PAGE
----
[Haskell-cafe] [haskell-infrastructure] Improvements to package hosting and security

Michael Snoyman michael at snoyman.com
Wed Apr 15 05:43:40 UTC 2015

On Wed, Apr 15, 2015 at 8:19 AM Gershom B <gershomb at gmail.com> wrote:

> Ok, to narrow it down, you are concerned about the ability to
> > * Properly authenticate users
> > * Keep authorization lists of who can make uploads/revisions (and who
> can grant those rights)
> and more specifically:
> > * Currently, authorized uploaders are identified by a user name and a
> > password on Hackage. How do we correlate that to a GPG key? Ideally, the
> > central upload authority would be collecting GPG public keys for all
> > uploaders so that signature verification can happen correctly.
> > * There's no way for an outside authority to vet the 00-index.tar.gz file
> > downloaded from Hackage; it's a completely opaque, black box. Having the
> > set of authorization rules be publicly viewable, auditable, and
> verifiable
> > overcomes that.
> On 1) now you have the problem “what if the central upload authority’s
> store of GPG keys is violated”. You’ve just kicked the can. “Web of Trust”
> is not a tractable answer. My answer is simpler: I can verify that the
> signer of version 1 of a package is the same as the signer of version 0.1.
> This is no small trick. And I can do so orthogonal to hackage. Now, if I
> really want to verify that the signer of version 1 is the person who is
> “Michael Snoyman” and is in fact the exact Michael Snoyman I intend, then I
> need to get your key by some entirely other mechanism. And that is my
> problem, and, definitionally, no centralized store can help me in that
> regard unless I trust it absolutely — which is precisely what I don’t want
> to do.
You've ruled out all known solutions to the problem, therefore no solution
exists ;)

To elaborate slightly: the issue of obtaining people's keys is a problem
that exists in general, and has two main resolutions: a central authority,
and a web of trust. You've somehow written off completely the web of trust
(I'm not sure *why* you think that's a good idea, you haven't explained
it), and then stated that- since the only remaining option is a central
authority- it's no better than Hackage. I disagree:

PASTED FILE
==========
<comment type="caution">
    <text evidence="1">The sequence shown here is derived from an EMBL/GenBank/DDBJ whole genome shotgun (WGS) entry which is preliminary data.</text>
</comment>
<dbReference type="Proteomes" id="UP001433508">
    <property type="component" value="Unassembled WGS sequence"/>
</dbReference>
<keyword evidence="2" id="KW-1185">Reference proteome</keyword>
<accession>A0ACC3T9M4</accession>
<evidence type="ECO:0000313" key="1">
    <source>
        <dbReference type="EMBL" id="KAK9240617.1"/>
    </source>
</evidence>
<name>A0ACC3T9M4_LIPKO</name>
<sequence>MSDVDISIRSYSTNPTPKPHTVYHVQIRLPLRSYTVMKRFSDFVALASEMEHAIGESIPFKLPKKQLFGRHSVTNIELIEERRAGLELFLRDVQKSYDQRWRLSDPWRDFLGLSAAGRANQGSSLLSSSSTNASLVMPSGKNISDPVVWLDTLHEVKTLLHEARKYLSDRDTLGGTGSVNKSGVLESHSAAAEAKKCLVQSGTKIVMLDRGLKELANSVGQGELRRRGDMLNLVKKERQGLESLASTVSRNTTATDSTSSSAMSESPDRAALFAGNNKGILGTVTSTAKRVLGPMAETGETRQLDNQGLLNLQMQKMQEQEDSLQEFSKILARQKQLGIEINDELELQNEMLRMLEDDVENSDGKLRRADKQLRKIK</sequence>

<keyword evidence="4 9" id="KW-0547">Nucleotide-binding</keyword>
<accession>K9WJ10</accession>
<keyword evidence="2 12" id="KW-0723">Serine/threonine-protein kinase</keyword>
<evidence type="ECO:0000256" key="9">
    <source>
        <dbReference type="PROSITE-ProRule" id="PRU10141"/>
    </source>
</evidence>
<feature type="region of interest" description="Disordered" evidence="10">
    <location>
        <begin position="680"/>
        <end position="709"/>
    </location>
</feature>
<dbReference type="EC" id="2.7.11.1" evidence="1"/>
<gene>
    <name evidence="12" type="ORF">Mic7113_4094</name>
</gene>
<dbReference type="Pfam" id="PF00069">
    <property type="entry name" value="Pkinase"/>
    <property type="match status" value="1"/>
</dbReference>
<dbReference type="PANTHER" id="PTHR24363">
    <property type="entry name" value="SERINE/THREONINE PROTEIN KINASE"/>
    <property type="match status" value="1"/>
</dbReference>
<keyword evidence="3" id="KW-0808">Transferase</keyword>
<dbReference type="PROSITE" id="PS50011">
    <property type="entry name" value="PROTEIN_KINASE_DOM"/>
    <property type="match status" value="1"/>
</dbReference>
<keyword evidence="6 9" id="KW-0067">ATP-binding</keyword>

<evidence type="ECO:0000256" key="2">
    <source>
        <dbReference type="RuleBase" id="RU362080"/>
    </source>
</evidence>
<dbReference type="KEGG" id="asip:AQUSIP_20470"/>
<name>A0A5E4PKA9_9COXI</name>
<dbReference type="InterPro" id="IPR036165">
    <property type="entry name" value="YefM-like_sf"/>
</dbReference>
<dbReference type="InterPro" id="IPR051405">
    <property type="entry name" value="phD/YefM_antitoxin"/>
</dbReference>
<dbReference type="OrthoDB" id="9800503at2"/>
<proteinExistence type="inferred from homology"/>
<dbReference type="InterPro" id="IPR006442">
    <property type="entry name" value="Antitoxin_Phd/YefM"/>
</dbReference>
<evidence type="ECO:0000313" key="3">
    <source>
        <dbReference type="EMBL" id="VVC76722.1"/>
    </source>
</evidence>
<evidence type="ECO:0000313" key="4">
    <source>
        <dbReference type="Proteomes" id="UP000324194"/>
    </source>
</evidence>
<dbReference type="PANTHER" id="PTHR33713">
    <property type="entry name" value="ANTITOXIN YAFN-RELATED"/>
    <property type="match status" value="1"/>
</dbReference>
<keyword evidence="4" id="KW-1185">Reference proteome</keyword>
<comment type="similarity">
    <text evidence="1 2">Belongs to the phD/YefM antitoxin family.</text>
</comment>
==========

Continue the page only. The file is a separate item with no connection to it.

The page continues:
1. Maintaining security of a single GPG key is much simpler than
maintaining the security of an entire web application, as is currently
needed by Hackage.
2. There's no reason we need an either/or setup: we can have a central
authority sign keys. If user's wish to trust that authority, they may do
so, and thereby get access to other keys. If that central authority is
compromised, we revoke that authority and move on to another one.
Importantly: we haven't put all our eggs in one basket, as is done today.

> On 2) I would like to understand more of what your concern with regards to
> “auditing” is. What specific information would you like to know that you do
> not? Improved audit logs seem again orthogonal to any of these other
> security concerns, unless you are simply worried about a “metadata only”
> attack vector. In any case, we can incorporate the same signing practices
> for metadata as for packages — orthogonal to hackage or any other
> particular storage mechanism. It is simply an unrelated question. And,
> honestly, compared to all the other issues we face I feel it is relatively
> minor (the signing component, not a better audit trail).
There's a lot of stuff going on inside of Hackage which we have no insight
into or control over. The simplest is that we can't review a log of
revisions. Improving that is a good thing, and I hope Hackage does so.
Nonetheless, I'd still prefer a fully open, auditable system, which isn't
possible with "just tack it on to Hackage."

> In any case, your account of the first two points reveals some of the
> confusion I think that remains:
> > * Allow safe uploads of packages and metadata
> > * Distribute packages and metadata to users safely
> What is the definition of “safe” here? My understanding is that in the
> field of security one doesn’t talk about “safe” in general, but with
> regards to a particular profile of a sort of attacker, and always only as a
> difference of degree, not kind.
I didn't think this needed diving into, because the problems seem so
fundamental they weren't worth explaining. Examples of safety issues are:

* An attacker sitting between an uploader and Hackage can replace the